Almy: Windy weather hunting
It was frustrating. Every bow season I wait for the perfect wind for my favorite stand to arrive, then drop everything and head out. It has to be west or north.
But with the warm weather typical of October, south, southwest and even east winds are far more prevalent in the Shenandoah Valley.
So when I saw the predictions and then felt the crisp air blowing in from the north one cool October day recently, I headed quickly for my number one bow stand.
Guess what happened next? I settled in, ready for a productive afternoon hunt and almost immediately the wind changed direction.
I stayed until the first few deer, several does and fawns, came close. But they soon smelled me and bolted away. After that I climbed down and called it quits, knowing I would only harm that location and spook more deer by staying longer.
If ever there was a component of weather that exasperates hunters more than any other, it’s wind. It can change and blow your human scent to the quarry in a heartbeat.
It might look perfect as you get set up on a stand or begin a still hunt. But don’t count on it lasting. It can swirl, sending your scent wafting in the wrong direction and sending deer stomping away with an alarmed snort.
Because of this I’ve taken to tying a piece of sewing thread to my tree stand and my bow or gun when still hunting so I can always be aware of changes quickly before they ruin my chances.
When you’re aware of changes, you can adapt by moving to a new spot, or even calling off the hunt if that’s the only solution. That’s a lot better that than spooking the quarry, although it’s frustrating and hard to do.
But wind isn’t just a problem when it channels your scent to the quarry. It also has a more general effect of making bucks spooky when it blows hard. When leaves are still on trees and wind whips the branches wildly, bucks become particularly wary and seem to move less.
Wind can occasionally be beneficial. If it’s extremely hot, sometimes a windy spot is appealing to bucks. They might rest on a wind-swept bench high on a ridge to allow the wind to cool their bodies and keep insects at bay, sort of like us sitting in front of a fan.
I’ve used that bit of information to help me pinpoint good locations to try in brutally hot weather. But the wind should be low to moderate in speed for this tip to be productive.
If it is blowing steadily in one direction and not swirling, wind can also be beneficial in allowing us to hunt a specific stand. We can sit at that location and know that our scent will blow away from the direction deer will be coming from.
But the negatives of wind on balance seem to outweigh the positives. They swirl and betray our location and when blustery, they make deer skittish.
When you throw cold weather and a late season time frame into the equation, wind presents even more challenges. For starters, it makes it hard for us to stay warm and still on stand. And on top of that, bucks don’t like its heat-robbing effect, either.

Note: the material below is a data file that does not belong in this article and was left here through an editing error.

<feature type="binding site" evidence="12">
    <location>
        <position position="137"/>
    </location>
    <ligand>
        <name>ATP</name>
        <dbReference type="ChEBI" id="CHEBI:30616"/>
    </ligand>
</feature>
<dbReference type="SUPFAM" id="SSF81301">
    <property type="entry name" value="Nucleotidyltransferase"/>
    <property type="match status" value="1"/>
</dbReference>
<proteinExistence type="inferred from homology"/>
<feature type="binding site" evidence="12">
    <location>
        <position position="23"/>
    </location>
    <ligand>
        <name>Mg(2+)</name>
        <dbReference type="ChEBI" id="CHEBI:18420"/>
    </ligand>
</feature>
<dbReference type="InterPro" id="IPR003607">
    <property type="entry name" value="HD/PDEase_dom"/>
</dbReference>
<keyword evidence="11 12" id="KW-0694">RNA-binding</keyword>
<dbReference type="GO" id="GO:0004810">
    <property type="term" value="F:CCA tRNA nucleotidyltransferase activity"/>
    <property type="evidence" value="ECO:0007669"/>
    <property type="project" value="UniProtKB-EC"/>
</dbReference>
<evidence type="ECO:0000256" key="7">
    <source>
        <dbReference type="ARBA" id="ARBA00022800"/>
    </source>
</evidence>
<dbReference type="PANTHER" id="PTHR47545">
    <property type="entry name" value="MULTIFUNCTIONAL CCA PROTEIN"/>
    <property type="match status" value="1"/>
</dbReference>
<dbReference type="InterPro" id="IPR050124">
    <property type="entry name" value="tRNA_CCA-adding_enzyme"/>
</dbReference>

They seem to be particularly skittish and hard to find. At least that’s what I thought early on in my hunting career.
Then I finally realized that the bucks couldn’t just disappear when strong, cold winds blew. As I analyzed the situation, a light bulb went off and I realized what was going on. They were moving to places where they could find food, cover and a chance to hook up with a late-cycling doe, but be out of the heat-robbing winds.
When I made that discovery, it became clear that a strong, cold breeze could actually be a help in the late season by eliminating large swaths of territory where bucks wouldn’t be and pinning them down in a smaller portion of the habitat.
High, exposed ridges with a lack of brushy protective cover could immediately be eliminated. The whole wind-swept side of a mountain, or at least the top half to two-thirds of it, could be written off as well.
Instead, I needed to focus my hunting efforts on the lower portions of ridges and hills, the protected sides of them, as well as stream bottoms, hollows, valleys, gullies and washes. All are areas protected from the strongest breezes.
Now when north winds blow, keeping many late season hunters home, I don cold weather clothing and forge out. You should do the same.
Your face won’t be numbed by the tree-rattling breezes that sweep over high elevation spots, because you won’t be there. That buck bedded high on a north-facing bench a few days ago or cruising ridge tops for a late-cycling doe will slip down into a protected draw or small, stream-creased valley where there’s cover but escape from heat-robbing breezes.
With bucks concentrated, the odds of connecting on a careful still hunt or watch from a tree stand in these areas increase dramatically. So later in the season, don’t be upset if you get a steady wind.
But during early bow season, do several things to improve your chances. Use scent-removing sprays. Do your best to stay downwind of where you hope deer will come from. And keep a wind checker or piece of thread handy in case you have to change locations or quit for the day.
I’ve learned the hard way that the best solution for dealing with wind is to be flexible.
Award-winning outdoors writer Gerald Almy is a Maurertown resident.